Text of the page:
Noah got to see his friend, Shelby as we were leaving physical therapy Wednesday. The two of them remembered each other right away. Maybe he noticed her pink cap, or the way she said his name. Her mother told her to be gentle, as she always must touch Noah, but honestly I don't think Shelby knows anything but gentleness. She held his wrist, looked at him, Noah smiled at her and I told her mom it was nice to see her again, especially since Shelby had been on my mind for sometime. I was relieved to see she was doing well, since I don't know where she is in her treatment and can only hope that she will be healed.
Noah has also learned to snuggle. If he's in a cradle position sleeping he moves his head and body up so he can be on my chest, which requires him to use his head, neck and stomach muscles to do so. Something that he's starting to do in the last three days. It's comforting for the both of us, and it's nice to see him being able to move like that, even if he is doing it in his sleep. He's napping great through the day often an hour to two hours, twice a day, I just wish his blocks during the night were longer. I read an article that was kind of comforting saying that the United States was really one of the only countries that focused on babies sleeping through the night, other countries simply let the baby do as they need. I admit sometimes you feel like you're doing something wrong when everyone else tells you their baby is sleeping beautifully. But this could just be another "Noah time" thing.
It's amazing how Noah can sleep through some of the loudest things; a terrible hail storm, high winds, the television up at good volume, the washer, dryer and dishwasher all going at once, even the doorbell. But he cannot find a way to sleep through the phone ringing, Hollie barking, the creaking of our floors, or the pop our television makes because it's so desperately trying to die and go to TV heaven. His therapist suggested white noise, and it's a great idea, but knowing Noah he'll find that one of the noises that he can't sleep through, because sometimes he just has to be the exception to the rule!
Noah's still only able to sit if I hold his waist, which to his credit is a huge improvement from six weeks ago. I remember taking him to therapy with no head control, he couldn't sit at all unless you put your index fingers behind his head and supported his entire body, and now you can hold him from waist down and he can sit for a minute without flopping over and losing balance. Sometimes I do give into internet searches to find out how many other normal developing babies are not doing something that Noah cannot do either. I know it sounds so silly, especially since I know that Noah is going to develop very differently from the norm, but it brings a sense of comfort in a way that there is still time for Noah to do all these things. Super premature babies are evaluated at a different age rate. For example if a premature baby's actual age is 9 months old, they may say their developmental age is 7 months. Which means that even though they should be doing things a 9 month should be doing, they are not because technically they are at a 7 month old level due to being born 2 months early. Yet they fully expect the premature baby to eventually develop just like any other child. I would love to view Noah's HIE (Hypoxic-Ischemic Encephalopathy) the same way. So even though Noah is a little over 9 months old, he's behind a matter of months. I know very well that may not be the case for Noah and that there may be things Noah may never do. But I just have to keep hoping for the very best.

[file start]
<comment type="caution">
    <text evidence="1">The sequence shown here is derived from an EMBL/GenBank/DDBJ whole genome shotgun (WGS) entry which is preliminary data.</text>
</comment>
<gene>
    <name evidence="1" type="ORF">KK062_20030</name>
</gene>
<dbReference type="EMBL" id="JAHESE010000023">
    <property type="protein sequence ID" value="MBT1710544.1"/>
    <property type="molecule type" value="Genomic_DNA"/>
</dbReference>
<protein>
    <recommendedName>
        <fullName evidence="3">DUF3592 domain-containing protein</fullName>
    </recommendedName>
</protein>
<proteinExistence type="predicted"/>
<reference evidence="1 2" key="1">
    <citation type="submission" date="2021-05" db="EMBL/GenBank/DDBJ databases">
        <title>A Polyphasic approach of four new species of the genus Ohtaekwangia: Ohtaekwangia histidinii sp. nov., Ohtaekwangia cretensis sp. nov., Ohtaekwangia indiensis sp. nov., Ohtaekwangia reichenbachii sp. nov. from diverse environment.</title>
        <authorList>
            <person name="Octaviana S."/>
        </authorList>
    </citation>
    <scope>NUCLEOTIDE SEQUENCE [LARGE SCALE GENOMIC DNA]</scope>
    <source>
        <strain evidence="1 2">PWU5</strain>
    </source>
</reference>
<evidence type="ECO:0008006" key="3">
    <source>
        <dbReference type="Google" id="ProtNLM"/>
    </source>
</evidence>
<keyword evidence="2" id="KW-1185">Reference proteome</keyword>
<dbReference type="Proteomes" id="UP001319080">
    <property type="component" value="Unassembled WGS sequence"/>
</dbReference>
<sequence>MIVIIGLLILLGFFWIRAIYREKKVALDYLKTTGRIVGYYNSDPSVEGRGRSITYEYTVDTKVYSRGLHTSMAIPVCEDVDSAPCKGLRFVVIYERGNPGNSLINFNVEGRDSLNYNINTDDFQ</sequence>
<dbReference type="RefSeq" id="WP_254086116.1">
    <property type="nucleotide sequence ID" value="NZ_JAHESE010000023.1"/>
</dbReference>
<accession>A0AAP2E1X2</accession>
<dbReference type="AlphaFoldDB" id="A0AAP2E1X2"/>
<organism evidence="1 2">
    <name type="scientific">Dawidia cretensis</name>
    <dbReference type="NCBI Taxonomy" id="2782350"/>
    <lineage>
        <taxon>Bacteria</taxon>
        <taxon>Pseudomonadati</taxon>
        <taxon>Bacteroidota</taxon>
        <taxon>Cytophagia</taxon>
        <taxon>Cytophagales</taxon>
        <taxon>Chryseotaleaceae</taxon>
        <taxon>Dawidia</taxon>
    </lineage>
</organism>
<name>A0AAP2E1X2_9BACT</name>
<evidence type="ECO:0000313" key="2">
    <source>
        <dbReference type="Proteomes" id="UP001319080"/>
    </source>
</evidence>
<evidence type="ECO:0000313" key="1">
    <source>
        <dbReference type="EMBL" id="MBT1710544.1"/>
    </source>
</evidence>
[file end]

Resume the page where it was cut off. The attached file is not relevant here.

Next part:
Noah has also grown increasingly curious about us drinking things and not allowing him to share. So I got brave and let him have some of my water in a cup. He did incredible. Sipped and swallowed like he's done it for months. Now I'm sure in a matter of days I'll hear the monkey sounds he does for food with drinks as well.
Noah is still having a really difficult time bending his elbows to get toys or food to his mouth. His hands are starting to grab things, although it's a weak grab, meaning he gets a hold of something and then it gets let go fairly fast. His arms remain stiff at the elbows and he doesn't seem to know how to get them to bend to his advantage yet.
Noah hasn't been out in since our last grocery trip. It's just too cold and too much illness out there to risk his health. It always makes getting together with family and friends harder, since Noah can't be around those that are ill, and little ones during the winter times that could give him a bug. Chris and I have even devised a plan should either one of get sick what will happen. It might sound so silly to some, or even make us pretty unpopular, but we're just doing the best we can to make sure that Noah doesn't get seizures and go backwards. We don't want to lose all the beautiful progress we've made so far. And as his parents we are responsible for doing the best we can by Noah.
There are days I'll admit where Chris and I feel like we're in this alone. The three of us, doing the best we can. Holding it together when we simply feel like crumbling. We have no option to quit, we cannot give up, we cannot raise the white flag and surrender in our uncertain circumstances, sadness and fear. Although we might want to, that would serve as no example for what Noah is going to need to witness to grow into a strong man and overcome his shortcomings. And just when we think that we're losing the battle and giving into our weakness, God sends an angel to remind us we're going to be okay. The love from strangers that have become like our extended family, they step in at the most perfect moments to remind us that although we may feel alone, we are not.
Stacy, Chris & Noah